If you download a malicious one, that code can wreak havoc. Suddenly, your default search engine gets changed, or you get redirected to a start page with malware on it. You might face an onslaught of pop-ups or ads. They can also track your browsing history without you knowing it.

That’s just the beginning

Many browsers today want to keep you safe from malevolent extensions. They’ll have permissions in place before allowing access. Yet you still end up giving that extension a lot of access. For example, an extension modifying google.com needs access to all your Google activity. That means your Gmail, too.

Browser extensions access everything you’re doing online. So, a malicious extension could also function as a keylogger capturing passwords or credit card details.

A browser extension can also be sold to or hijacked by a bad actor. Then, it’s easy enough for them to push out an update that turns your trusted extension into malware.

What to do about this issue

Does this mean you should do without browser extensions? There are even browser extensions out there to block other browser extensions, but abstinence from extensions is not your only solution.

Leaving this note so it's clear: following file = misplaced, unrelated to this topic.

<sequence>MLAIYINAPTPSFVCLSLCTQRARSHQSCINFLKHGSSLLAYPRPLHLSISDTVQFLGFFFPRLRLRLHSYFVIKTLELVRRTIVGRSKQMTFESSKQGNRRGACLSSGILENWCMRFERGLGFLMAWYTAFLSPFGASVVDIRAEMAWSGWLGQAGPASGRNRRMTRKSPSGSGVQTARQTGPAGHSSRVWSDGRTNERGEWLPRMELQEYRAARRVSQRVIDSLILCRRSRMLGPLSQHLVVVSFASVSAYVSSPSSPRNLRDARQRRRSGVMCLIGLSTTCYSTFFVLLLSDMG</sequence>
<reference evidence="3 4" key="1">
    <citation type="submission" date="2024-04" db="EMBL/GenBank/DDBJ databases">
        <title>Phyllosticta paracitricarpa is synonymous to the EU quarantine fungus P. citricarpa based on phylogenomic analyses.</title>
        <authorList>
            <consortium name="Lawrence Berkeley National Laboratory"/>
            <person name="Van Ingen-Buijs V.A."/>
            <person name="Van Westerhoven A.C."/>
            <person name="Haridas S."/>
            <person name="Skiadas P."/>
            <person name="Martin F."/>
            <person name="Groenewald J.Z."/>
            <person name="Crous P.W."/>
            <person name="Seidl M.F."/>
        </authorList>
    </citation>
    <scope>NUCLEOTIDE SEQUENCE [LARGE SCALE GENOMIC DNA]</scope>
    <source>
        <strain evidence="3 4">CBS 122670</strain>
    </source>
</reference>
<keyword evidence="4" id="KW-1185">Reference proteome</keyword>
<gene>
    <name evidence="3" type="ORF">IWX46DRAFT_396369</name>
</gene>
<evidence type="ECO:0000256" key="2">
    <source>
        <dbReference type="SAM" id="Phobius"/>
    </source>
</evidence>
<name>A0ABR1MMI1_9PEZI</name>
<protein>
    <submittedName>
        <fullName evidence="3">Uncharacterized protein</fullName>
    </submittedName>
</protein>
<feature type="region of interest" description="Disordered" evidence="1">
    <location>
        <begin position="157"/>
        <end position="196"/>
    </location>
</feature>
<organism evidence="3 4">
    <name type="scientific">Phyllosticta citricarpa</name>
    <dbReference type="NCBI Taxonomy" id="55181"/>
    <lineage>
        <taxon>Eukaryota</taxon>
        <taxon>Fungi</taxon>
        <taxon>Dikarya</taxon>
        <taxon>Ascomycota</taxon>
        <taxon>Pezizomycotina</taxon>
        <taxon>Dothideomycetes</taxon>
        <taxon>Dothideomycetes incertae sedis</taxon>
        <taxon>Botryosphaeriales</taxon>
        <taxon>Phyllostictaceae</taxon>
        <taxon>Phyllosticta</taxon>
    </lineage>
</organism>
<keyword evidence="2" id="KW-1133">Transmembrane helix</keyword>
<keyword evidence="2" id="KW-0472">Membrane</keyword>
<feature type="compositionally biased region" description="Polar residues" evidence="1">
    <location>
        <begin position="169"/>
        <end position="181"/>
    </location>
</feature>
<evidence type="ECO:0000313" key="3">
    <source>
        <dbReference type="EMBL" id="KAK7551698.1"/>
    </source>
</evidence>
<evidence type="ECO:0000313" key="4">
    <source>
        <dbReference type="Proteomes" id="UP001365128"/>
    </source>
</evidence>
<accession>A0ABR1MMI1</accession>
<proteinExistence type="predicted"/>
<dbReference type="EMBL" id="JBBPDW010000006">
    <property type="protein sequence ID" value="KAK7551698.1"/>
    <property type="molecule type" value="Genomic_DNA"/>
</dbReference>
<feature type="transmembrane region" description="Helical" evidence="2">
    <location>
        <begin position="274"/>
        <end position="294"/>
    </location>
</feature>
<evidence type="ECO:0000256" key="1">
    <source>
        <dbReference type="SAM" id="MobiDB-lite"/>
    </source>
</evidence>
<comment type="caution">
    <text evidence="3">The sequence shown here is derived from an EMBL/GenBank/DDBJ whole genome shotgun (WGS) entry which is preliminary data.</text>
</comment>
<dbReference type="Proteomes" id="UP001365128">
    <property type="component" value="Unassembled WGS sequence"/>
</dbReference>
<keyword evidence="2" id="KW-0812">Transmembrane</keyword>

Instead, we’d recommend reviewing the safety and credibility of that extension.

This means you should:

  • Check to see who published the extension.
  • Look at the reviews. A high number of positive reviews is a good sign. Thousands of people are unlikely to give five stars to a malicious extension.
  • Pay attention to the permissions required. If an extension claims to modify only one website, check that it accesses that site only.
  • Protect yourself with a good antivirus solution.

It’s also easier to stay safe by limiting the number of installed extensions you use.

If you have browser extensions that you aren’t using, uninstall them to lower exposure to potential threats.

Another way to secure your online activity? Work with our IT experts. We can check permissions and review your extensions. We will also ensure your antivirus and software are up-to-date.

Call us today at 940-282-0290.

Brian W. Norby
(Owner of both BWN Computer
AND That Computer Man)